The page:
Re: How to start ...

On Mon, 22 Jun 1998, Joerg Janes wrote:
> Hi out there,


> I'm newe to the list and want to start writing an application which uses
> the features of the gnome environment ... 

Sounds good, what kind of application?

> But it seems to me, that there is a shortage of gnome specific
> development documentation. I found much about GTK+ or MICO, but where is
> the documentation of the gnome components and features ?  

There is a lot of good information at:

The official repository of GNOME documentation is within the gnome-libs
snapshot, in the devel-docs directory.  It is incomplete, but there's some
useful stuff there.

>From a developers standpoint, the best way to find out about GNOME is
reading the source.  Read GNOME applications that do something in a 
similar way to what you want to do.  If there's nothing there, read the
source in the libgnome and libgnomeui directories of gnome-libs.

Currently, the best place to get GNOME source is Jim Pick's snapshots, at:

> Who can give me some advice about a efficient and fast way to start?

Download gnome-common, gnome-libs and gnome-core from Jip Pick's site, and
start by looking in the gnome-hello directory of gnome-libs.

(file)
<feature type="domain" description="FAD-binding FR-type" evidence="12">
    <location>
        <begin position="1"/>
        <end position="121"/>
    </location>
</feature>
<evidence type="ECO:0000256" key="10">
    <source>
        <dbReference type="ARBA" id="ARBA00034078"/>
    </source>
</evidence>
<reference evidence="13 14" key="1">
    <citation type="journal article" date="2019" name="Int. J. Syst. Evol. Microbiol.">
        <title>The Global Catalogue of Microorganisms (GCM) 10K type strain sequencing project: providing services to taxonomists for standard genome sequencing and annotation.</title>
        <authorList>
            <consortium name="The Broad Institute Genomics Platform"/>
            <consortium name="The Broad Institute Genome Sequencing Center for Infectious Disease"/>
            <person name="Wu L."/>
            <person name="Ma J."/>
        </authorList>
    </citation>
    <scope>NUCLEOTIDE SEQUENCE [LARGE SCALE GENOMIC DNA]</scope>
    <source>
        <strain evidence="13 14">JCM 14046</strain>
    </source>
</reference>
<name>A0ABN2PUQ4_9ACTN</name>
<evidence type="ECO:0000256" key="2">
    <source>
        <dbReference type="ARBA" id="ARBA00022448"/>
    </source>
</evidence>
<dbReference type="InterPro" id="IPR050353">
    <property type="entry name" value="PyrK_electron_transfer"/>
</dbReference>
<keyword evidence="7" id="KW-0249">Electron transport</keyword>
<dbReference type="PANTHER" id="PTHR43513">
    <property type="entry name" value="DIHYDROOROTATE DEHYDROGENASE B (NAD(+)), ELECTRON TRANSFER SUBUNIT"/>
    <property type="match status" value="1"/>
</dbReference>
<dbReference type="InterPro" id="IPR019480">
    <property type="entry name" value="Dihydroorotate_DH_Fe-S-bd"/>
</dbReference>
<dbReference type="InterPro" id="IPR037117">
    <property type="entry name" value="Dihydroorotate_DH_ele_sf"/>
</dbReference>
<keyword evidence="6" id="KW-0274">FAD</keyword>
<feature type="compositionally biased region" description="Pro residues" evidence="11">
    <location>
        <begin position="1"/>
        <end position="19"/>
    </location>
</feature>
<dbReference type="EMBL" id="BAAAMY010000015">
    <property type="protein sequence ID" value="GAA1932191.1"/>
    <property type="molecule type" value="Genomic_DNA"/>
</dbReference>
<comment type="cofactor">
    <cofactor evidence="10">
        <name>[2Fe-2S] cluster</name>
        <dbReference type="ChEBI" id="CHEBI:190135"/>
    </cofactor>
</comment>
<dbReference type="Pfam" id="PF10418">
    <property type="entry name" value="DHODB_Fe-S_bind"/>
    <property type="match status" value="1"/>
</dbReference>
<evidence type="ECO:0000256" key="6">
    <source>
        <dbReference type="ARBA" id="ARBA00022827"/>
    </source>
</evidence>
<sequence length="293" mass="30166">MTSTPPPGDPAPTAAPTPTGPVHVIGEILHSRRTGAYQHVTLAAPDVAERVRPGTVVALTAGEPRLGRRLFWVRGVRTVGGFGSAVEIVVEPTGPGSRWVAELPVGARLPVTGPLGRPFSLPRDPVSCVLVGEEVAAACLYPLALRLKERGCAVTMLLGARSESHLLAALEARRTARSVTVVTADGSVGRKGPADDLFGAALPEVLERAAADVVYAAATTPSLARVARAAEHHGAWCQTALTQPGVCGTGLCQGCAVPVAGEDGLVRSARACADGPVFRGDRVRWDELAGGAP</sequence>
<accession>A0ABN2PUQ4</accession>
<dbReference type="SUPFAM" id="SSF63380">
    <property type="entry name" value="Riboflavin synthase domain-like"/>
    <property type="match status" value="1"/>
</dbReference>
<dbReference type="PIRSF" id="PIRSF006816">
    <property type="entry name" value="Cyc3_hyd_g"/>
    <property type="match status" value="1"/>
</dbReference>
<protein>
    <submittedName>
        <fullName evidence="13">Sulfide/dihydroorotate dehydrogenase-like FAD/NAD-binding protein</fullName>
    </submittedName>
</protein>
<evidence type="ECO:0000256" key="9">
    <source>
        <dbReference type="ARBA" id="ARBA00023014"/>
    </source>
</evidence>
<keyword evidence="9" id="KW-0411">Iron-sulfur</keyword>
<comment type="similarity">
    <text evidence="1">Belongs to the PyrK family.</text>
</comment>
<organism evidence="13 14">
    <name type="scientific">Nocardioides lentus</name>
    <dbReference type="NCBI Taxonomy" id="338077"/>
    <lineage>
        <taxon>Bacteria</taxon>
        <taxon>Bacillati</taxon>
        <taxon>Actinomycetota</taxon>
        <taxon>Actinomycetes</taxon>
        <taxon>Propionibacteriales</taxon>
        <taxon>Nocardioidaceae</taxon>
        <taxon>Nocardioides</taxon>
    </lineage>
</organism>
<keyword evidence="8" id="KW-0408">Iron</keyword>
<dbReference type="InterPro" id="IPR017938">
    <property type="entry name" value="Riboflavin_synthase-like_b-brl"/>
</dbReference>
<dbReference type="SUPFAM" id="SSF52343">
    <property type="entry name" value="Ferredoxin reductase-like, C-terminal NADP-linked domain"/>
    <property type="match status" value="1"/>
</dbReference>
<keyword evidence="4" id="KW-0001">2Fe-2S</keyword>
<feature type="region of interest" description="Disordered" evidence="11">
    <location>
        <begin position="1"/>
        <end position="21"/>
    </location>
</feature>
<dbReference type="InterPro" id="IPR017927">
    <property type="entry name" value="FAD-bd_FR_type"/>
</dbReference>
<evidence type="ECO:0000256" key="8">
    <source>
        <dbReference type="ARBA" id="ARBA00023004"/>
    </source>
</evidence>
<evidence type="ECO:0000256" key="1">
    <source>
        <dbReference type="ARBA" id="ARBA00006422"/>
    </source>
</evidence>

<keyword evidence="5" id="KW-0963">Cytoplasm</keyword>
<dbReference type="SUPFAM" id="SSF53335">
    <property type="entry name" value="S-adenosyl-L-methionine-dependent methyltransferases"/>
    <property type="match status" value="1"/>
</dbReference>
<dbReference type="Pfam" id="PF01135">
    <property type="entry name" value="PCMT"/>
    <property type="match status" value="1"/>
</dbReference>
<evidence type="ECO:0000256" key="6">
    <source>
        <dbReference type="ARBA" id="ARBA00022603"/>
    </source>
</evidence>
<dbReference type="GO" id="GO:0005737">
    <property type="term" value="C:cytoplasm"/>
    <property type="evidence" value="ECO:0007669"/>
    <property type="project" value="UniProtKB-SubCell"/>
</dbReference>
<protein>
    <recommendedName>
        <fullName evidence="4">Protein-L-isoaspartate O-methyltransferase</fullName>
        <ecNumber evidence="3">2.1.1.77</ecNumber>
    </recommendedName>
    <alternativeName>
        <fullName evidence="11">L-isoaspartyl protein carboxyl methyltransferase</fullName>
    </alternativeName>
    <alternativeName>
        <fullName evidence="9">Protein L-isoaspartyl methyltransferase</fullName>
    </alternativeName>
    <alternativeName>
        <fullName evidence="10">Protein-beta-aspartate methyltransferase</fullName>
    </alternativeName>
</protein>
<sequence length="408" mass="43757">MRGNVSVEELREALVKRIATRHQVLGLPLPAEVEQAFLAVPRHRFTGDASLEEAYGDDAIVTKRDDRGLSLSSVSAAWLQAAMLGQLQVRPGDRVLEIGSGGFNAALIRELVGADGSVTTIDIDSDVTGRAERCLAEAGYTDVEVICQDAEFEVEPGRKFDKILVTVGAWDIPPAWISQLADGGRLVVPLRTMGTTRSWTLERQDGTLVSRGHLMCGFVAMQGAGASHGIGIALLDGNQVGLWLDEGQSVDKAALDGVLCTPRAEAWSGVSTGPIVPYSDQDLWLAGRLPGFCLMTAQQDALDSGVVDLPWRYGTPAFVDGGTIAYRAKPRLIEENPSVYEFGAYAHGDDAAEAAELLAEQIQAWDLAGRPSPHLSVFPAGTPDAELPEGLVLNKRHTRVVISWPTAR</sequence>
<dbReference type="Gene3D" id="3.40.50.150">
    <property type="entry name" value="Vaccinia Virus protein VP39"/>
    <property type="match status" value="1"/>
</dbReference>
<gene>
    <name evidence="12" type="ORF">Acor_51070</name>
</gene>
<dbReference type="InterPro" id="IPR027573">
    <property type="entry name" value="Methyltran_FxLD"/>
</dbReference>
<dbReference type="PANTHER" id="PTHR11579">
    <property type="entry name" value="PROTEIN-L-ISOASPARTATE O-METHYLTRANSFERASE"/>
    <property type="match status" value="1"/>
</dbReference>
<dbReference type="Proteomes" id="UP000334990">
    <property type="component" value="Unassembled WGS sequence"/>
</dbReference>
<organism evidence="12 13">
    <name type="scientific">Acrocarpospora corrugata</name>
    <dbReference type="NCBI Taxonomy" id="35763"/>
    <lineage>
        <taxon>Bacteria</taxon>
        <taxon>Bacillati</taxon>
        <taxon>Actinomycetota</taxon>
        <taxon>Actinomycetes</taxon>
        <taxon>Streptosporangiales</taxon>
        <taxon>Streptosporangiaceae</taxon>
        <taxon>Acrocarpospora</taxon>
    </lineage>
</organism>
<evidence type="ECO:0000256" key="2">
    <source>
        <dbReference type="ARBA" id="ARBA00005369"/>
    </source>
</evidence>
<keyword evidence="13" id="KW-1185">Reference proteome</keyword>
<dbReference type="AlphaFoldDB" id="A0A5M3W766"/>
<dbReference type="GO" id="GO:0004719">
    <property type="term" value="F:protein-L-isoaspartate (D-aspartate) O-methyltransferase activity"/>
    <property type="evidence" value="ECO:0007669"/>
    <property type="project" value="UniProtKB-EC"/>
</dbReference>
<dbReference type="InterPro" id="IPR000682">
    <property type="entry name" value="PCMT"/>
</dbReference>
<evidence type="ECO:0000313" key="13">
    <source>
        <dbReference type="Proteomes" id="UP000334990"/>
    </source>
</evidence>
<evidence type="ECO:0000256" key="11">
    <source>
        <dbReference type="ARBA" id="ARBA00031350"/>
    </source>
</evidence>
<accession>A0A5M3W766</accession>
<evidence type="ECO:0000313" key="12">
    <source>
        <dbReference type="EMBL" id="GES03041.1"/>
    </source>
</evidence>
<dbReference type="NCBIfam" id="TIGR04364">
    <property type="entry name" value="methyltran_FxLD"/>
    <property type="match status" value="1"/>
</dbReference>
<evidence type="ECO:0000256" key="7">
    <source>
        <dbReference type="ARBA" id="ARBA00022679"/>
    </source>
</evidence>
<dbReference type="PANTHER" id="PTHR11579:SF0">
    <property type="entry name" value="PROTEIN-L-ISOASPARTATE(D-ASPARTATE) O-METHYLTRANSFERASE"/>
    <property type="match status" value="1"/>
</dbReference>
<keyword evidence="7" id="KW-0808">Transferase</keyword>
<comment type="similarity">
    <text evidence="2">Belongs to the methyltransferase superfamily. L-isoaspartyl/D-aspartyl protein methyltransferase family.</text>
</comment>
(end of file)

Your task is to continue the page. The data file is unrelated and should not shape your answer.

> Should I begin with littls GTK+ apps or should I use GTK-- for starting?

Most of the sample GNOME applications are using GTK+ straight, but then
again most of them are written in C.  If you are more comfortable with
C++, you might prefer using GTK--.  It shouldn't make that much difference
one way or another.

> Do I further need knowledge in MICO and other components to start or is
> there a good encapsulation, so that I only need gnome stuff?

Depends, at the moment, the only programs using MICO are the panel
applets in gnome-core.  If your program makes no sense without CORBA, than
you should learn more about MICO, and join the ORBit list.  If your
program developement can start without CORBA, and have any
interoperability features added later, don't bother at all with MICO.

MICO is only temporarily being used as the ORB for GNOME, until work is
finished on ORBit.  We have found MICO to be slow and large, ORBit
promises to fix that.

> I know, I'm a good C++ programmer, but my background is Win32
> programming ... so how should I start programming? 

If your background is with Visual C++, you will find that X-Windows
signals are a bit different (and far more flexable) than Win32 events.
Again, download source, read.  It sounds time consuming, but it is the
best way (and at the moment the only way).  Post questions on the code
here (to

Best of Luck,

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